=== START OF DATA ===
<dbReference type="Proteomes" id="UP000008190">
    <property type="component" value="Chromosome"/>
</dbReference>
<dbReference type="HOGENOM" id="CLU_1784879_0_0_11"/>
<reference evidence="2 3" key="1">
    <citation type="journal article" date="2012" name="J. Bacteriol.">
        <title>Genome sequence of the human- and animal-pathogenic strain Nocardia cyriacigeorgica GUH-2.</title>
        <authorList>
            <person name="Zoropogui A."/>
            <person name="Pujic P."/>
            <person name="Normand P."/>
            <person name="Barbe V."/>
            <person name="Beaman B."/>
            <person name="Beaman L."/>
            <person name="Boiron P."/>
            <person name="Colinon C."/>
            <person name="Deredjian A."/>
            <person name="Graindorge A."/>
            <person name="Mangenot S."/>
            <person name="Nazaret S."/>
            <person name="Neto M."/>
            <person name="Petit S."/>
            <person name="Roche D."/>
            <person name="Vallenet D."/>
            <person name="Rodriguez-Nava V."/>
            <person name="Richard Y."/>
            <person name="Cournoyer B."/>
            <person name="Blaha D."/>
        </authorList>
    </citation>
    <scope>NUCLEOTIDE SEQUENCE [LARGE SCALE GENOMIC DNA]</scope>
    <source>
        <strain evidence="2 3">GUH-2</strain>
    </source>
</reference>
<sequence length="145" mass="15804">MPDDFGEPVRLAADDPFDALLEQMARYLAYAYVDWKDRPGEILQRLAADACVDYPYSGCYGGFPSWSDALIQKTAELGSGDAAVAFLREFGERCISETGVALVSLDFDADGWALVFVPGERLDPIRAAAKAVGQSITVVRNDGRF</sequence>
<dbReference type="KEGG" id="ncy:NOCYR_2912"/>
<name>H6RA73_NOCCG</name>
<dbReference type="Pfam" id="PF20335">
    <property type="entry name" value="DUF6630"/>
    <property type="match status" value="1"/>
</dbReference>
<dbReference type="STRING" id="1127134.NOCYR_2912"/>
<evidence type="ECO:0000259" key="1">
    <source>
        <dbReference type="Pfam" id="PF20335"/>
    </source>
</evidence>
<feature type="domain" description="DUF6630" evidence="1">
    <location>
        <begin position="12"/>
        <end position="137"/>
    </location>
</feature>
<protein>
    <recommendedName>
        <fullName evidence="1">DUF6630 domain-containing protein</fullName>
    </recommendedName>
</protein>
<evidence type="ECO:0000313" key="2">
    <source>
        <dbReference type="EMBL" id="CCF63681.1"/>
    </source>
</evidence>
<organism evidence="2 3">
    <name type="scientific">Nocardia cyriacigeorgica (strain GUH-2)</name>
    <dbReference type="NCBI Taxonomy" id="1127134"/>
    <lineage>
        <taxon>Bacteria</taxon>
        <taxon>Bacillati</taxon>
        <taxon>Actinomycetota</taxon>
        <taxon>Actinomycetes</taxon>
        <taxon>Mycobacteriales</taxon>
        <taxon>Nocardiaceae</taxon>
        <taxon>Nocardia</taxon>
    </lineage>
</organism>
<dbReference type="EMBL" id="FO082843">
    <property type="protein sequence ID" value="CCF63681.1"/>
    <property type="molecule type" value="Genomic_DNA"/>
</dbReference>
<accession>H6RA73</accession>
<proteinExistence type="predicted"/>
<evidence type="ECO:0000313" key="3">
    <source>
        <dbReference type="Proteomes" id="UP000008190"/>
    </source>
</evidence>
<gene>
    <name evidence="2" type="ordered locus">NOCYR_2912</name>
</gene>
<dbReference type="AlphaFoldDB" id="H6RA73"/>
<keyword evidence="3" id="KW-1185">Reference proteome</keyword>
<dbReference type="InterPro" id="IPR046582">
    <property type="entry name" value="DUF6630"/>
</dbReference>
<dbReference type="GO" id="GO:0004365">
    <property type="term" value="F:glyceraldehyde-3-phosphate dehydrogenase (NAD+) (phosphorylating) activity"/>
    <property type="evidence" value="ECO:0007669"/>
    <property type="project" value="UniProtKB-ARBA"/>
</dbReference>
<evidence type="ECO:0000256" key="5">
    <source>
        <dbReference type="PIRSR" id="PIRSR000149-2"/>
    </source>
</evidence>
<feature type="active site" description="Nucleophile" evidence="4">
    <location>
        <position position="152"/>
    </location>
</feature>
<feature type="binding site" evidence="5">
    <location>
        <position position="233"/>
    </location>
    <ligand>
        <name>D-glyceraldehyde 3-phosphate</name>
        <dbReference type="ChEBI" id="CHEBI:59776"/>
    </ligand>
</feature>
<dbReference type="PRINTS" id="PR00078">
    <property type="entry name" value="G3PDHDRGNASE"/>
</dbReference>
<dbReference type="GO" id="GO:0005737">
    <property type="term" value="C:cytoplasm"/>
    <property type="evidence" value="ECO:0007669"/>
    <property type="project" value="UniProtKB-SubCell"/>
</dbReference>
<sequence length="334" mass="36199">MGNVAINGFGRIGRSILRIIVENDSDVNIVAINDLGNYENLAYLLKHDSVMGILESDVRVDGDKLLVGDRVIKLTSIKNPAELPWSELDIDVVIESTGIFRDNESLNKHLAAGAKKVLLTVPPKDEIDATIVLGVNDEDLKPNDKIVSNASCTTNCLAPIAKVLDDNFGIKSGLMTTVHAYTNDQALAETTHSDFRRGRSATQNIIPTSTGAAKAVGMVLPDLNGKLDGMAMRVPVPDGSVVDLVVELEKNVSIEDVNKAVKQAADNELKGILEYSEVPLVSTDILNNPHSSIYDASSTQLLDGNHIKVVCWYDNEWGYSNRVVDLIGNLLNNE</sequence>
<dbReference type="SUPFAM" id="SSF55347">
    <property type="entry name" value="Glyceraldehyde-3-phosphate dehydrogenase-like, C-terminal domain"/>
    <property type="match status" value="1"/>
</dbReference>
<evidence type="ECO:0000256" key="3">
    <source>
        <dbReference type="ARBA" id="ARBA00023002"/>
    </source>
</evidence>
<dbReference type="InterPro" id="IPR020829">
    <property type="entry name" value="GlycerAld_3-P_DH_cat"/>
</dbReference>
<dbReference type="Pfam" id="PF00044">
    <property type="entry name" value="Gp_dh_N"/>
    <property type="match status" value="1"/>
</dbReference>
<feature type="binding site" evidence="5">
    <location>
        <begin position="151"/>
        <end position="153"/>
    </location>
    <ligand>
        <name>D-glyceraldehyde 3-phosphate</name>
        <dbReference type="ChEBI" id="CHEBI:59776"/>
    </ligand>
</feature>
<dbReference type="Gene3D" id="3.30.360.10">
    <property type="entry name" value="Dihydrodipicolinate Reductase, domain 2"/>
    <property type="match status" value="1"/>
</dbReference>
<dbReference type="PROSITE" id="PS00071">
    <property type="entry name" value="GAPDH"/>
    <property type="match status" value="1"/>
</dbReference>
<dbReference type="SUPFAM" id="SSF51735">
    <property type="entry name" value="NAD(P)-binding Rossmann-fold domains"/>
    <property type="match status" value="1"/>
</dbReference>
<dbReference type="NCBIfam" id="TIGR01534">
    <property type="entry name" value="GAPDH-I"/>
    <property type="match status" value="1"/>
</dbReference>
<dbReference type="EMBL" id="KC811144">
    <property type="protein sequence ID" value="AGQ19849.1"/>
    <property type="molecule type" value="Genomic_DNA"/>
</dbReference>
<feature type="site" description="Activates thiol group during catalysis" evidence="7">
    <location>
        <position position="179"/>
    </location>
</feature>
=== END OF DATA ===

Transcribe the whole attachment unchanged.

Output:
<dbReference type="Proteomes" id="UP000008190">
    <property type="component" value="Chromosome"/>
</dbReference>
<dbReference type="HOGENOM" id="CLU_1784879_0_0_11"/>
<reference evidence="2 3" key="1">
    <citation type="journal article" date="2012" name="J. Bacteriol.">
        <title>Genome sequence of the human- and animal-pathogenic strain Nocardia cyriacigeorgica GUH-2.</title>
        <authorList>
            <person name="Zoropogui A."/>
            <person name="Pujic P."/>
            <person name="Normand P."/>
            <person name="Barbe V."/>
            <person name="Beaman B."/>
            <person name="Beaman L."/>
            <person name="Boiron P."/>
            <person name="Colinon C."/>
            <person name="Deredjian A."/>
            <person name="Graindorge A."/>
            <person name="Mangenot S."/>
            <person name="Nazaret S."/>
            <person name="Neto M."/>
            <person name="Petit S."/>
            <person name="Roche D."/>
            <person name="Vallenet D."/>
            <person name="Rodriguez-Nava V."/>
            <person name="Richard Y."/>
            <person name="Cournoyer B."/>
            <person name="Blaha D."/>
        </authorList>
    </citation>
    <scope>NUCLEOTIDE SEQUENCE [LARGE SCALE GENOMIC DNA]</scope>
    <source>
        <strain evidence="2 3">GUH-2</strain>
    </source>
</reference>
<sequence length="145" mass="15804">MPDDFGEPVRLAADDPFDALLEQMARYLAYAYVDWKDRPGEILQRLAADACVDYPYSGCYGGFPSWSDALIQKTAELGSGDAAVAFLREFGERCISETGVALVSLDFDADGWALVFVPGERLDPIRAAAKAVGQSITVVRNDGRF</sequence>
<dbReference type="KEGG" id="ncy:NOCYR_2912"/>
<name>H6RA73_NOCCG</name>
<dbReference type="Pfam" id="PF20335">
    <property type="entry name" value="DUF6630"/>
    <property type="match status" value="1"/>
</dbReference>
<dbReference type="STRING" id="1127134.NOCYR_2912"/>
<evidence type="ECO:0000259" key="1">
    <source>
        <dbReference type="Pfam" id="PF20335"/>
    </source>
</evidence>
<feature type="domain" description="DUF6630" evidence="1">
    <location>
        <begin position="12"/>
        <end position="137"/>
    </location>
</feature>
<protein>
    <recommendedName>
        <fullName evidence="1">DUF6630 domain-containing protein</fullName>
    </recommendedName>
</protein>
<evidence type="ECO:0000313" key="2">
    <source>
        <dbReference type="EMBL" id="CCF63681.1"/>
    </source>
</evidence>
<organism evidence="2 3">
    <name type="scientific">Nocardia cyriacigeorgica (strain GUH-2)</name>
    <dbReference type="NCBI Taxonomy" id="1127134"/>
    <lineage>
        <taxon>Bacteria</taxon>
        <taxon>Bacillati</taxon>
        <taxon>Actinomycetota</taxon>
        <taxon>Actinomycetes</taxon>
        <taxon>Mycobacteriales</taxon>
        <taxon>Nocardiaceae</taxon>
        <taxon>Nocardia</taxon>
    </lineage>
</organism>
<dbReference type="EMBL" id="FO082843">
    <property type="protein sequence ID" value="CCF63681.1"/>
    <property type="molecule type" value="Genomic_DNA"/>
</dbReference>
<accession>H6RA73</accession>
<proteinExistence type="predicted"/>
<evidence type="ECO:0000313" key="3">
    <source>
        <dbReference type="Proteomes" id="UP000008190"/>
    </source>
</evidence>
<gene>
    <name evidence="2" type="ordered locus">NOCYR_2912</name>
</gene>
<dbReference type="AlphaFoldDB" id="H6RA73"/>
<keyword evidence="3" id="KW-1185">Reference proteome</keyword>
<dbReference type="InterPro" id="IPR046582">
    <property type="entry name" value="DUF6630"/>
</dbReference>
<dbReference type="GO" id="GO:0004365">
    <property type="term" value="F:glyceraldehyde-3-phosphate dehydrogenase (NAD+) (phosphorylating) activity"/>
    <property type="evidence" value="ECO:0007669"/>
    <property type="project" value="UniProtKB-ARBA"/>
</dbReference>
<evidence type="ECO:0000256" key="5">
    <source>
        <dbReference type="PIRSR" id="PIRSR000149-2"/>
    </source>
</evidence>
<feature type="active site" description="Nucleophile" evidence="4">
    <location>
        <position position="152"/>
    </location>
</feature>
<feature type="binding site" evidence="5">
    <location>
        <position position="233"/>
    </location>
    <ligand>
        <name>D-glyceraldehyde 3-phosphate</name>
        <dbReference type="ChEBI" id="CHEBI:59776"/>
    </ligand>
</feature>
<dbReference type="PRINTS" id="PR00078">
    <property type="entry name" value="G3PDHDRGNASE"/>
</dbReference>
<dbReference type="GO" id="GO:0005737">
    <property type="term" value="C:cytoplasm"/>
    <property type="evidence" value="ECO:0007669"/>
    <property type="project" value="UniProtKB-SubCell"/>
</dbReference>
<sequence length="334" mass="36199">MGNVAINGFGRIGRSILRIIVENDSDVNIVAINDLGNYENLAYLLKHDSVMGILESDVRVDGDKLLVGDRVIKLTSIKNPAELPWSELDIDVVIESTGIFRDNESLNKHLAAGAKKVLLTVPPKDEIDATIVLGVNDEDLKPNDKIVSNASCTTNCLAPIAKVLDDNFGIKSGLMTTVHAYTNDQALAETTHSDFRRGRSATQNIIPTSTGAAKAVGMVLPDLNGKLDGMAMRVPVPDGSVVDLVVELEKNVSIEDVNKAVKQAADNELKGILEYSEVPLVSTDILNNPHSSIYDASSTQLLDGNHIKVVCWYDNEWGYSNRVVDLIGNLLNNE</sequence>
<dbReference type="SUPFAM" id="SSF55347">
    <property type="entry name" value="Glyceraldehyde-3-phosphate dehydrogenase-like, C-terminal domain"/>
    <property type="match status" value="1"/>
</dbReference>
<evidence type="ECO:0000256" key="3">
    <source>
        <dbReference type="ARBA" id="ARBA00023002"/>
    </source>
</evidence>
<dbReference type="InterPro" id="IPR020829">
    <property type="entry name" value="GlycerAld_3-P_DH_cat"/>
</dbReference>
<dbReference type="Pfam" id="PF00044">
    <property type="entry name" value="Gp_dh_N"/>
    <property type="match status" value="1"/>
</dbReference>
<feature type="binding site" evidence="5">
    <location>
        <begin position="151"/>
        <end position="153"/>
    </location>
    <ligand>
        <name>D-glyceraldehyde 3-phosphate</name>
        <dbReference type="ChEBI" id="CHEBI:59776"/>
    </ligand>
</feature>
<dbReference type="Gene3D" id="3.30.360.10">
    <property type="entry name" value="Dihydrodipicolinate Reductase, domain 2"/>
    <property type="match status" value="1"/>
</dbReference>
<dbReference type="PROSITE" id="PS00071">
    <property type="entry name" value="GAPDH"/>
    <property type="match status" value="1"/>
</dbReference>
<dbReference type="SUPFAM" id="SSF51735">
    <property type="entry name" value="NAD(P)-binding Rossmann-fold domains"/>
    <property type="match status" value="1"/>
</dbReference>
<dbReference type="NCBIfam" id="TIGR01534">
    <property type="entry name" value="GAPDH-I"/>
    <property type="match status" value="1"/>
</dbReference>
<dbReference type="EMBL" id="KC811144">
    <property type="protein sequence ID" value="AGQ19849.1"/>
    <property type="molecule type" value="Genomic_DNA"/>
</dbReference>
<feature type="site" description="Activates thiol group during catalysis" evidence="7">
    <location>
        <position position="179"/>
    </location>
</feature>